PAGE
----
Ilaiyaraja-SPB row ignites royalty debate

Ilaiyaraja-SPB row ignites royalty debate

Ilaiyaraja-SPB row ignites royalty debate

The creative community in the city is agog over music composer Ilaiyaraja’s copyright battle with singing legend S P Balasubrahmanyam.

Everyone agrees Ilaiyaraja is justified in asking for royalties from concerts where his songs are performed, but questions of collection and distribution are vexed. In Chennai, the maestro’s consultant told a news site that celebrity singers “mint money” from shows while composers don’t get even “one rupee.”

That sentiment was broadly endorsed by industry insiders in Bengaluru, but they pointed fingers at audio companies rather than singers.

“Ilaiyaraja is correct as he holds the intellectual rights to his creations. A singer renders a song, while the lyricist and composer create it. Intellectual rights don’t belong to audio companies, but they are now making money,” said Rakshith Shetty, hero of the latest Kannada hit Kirik Party.

At least on paper, creative people are in a better position since 2012, when the Indian Copyright Act of 1957 was amended. The law now empowers composers and lyricists to receive half of all royalties, but audio companies have blocked it in court.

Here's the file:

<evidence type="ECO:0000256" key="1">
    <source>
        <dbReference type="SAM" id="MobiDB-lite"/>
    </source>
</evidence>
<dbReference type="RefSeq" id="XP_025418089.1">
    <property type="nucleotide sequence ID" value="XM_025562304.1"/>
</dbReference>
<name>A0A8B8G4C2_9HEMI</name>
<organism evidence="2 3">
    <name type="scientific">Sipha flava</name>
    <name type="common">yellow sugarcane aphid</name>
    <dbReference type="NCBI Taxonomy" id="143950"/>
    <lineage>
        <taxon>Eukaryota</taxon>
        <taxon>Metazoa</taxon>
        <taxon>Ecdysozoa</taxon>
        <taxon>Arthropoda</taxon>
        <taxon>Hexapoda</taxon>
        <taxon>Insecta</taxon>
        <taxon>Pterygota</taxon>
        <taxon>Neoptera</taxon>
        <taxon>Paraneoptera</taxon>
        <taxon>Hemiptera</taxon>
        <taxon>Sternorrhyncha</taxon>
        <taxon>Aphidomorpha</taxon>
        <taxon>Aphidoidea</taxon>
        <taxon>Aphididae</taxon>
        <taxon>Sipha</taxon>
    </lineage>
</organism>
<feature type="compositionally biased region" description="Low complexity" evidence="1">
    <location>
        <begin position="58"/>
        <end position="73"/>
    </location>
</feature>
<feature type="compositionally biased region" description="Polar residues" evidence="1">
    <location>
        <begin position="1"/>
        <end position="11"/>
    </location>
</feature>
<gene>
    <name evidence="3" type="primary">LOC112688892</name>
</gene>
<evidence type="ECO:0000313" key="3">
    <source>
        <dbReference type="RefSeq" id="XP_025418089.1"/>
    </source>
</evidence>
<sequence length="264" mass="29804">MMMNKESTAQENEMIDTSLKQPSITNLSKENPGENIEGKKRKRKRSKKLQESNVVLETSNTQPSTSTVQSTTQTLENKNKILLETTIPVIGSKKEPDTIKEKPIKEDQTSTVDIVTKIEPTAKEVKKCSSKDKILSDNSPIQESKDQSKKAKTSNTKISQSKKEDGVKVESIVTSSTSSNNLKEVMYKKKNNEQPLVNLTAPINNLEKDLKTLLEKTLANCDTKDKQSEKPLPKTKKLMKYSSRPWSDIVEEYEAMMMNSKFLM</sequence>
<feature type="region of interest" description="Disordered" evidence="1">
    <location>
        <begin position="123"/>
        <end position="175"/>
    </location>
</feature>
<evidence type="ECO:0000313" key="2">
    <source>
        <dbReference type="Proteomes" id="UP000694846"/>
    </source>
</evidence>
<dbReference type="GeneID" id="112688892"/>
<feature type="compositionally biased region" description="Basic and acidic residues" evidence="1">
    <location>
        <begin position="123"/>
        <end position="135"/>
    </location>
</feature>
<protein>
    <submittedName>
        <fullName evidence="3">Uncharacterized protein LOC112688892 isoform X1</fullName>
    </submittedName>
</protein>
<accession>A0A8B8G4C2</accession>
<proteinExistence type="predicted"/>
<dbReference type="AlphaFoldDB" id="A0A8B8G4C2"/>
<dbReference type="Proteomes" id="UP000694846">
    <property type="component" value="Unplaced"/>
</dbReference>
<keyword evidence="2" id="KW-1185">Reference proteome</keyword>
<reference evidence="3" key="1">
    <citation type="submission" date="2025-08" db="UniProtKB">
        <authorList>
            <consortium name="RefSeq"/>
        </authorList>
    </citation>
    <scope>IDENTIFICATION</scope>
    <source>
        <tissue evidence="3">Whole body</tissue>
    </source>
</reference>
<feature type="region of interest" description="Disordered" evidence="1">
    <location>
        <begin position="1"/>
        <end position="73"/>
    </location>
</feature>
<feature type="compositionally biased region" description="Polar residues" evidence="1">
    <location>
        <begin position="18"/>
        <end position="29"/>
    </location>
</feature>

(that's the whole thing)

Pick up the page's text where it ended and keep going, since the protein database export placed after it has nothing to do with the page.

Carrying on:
There is no doubt the law is on Ilaiyaraja’s side. It vests no right with SPB, according to Sriranga Subbanna, advocate, Just Law.

“The Indian Copyright Act is vague. We need a clear and well-definited law,” he told DH. For Anoop Seelin, who scores music for films, the battle between Ilaiyaraja and SPB, two long-time friends and stalwarts, indicates the gravity of the royalty-sharing problem.

‘What about fans?’
Composer and singer Gurukiran agrees Ilaiyaraja is right, but suggests the maestro take into account fans keen to hear SPB live. “The Indian Copyright Act is vague and the IPRS is not transparent. We need a law like in the West to help us,” he told DH.

Who oversees it?
The Indian Performing Right Society is in charge of collecting and distributing royalties, but many are unhappy with its functioning.  V Manohar, who has written lyrics and composed music for hit Kannada films such as Janumada Jodi, says audio companies dominate the IPRS, and deprive creative people of their dues.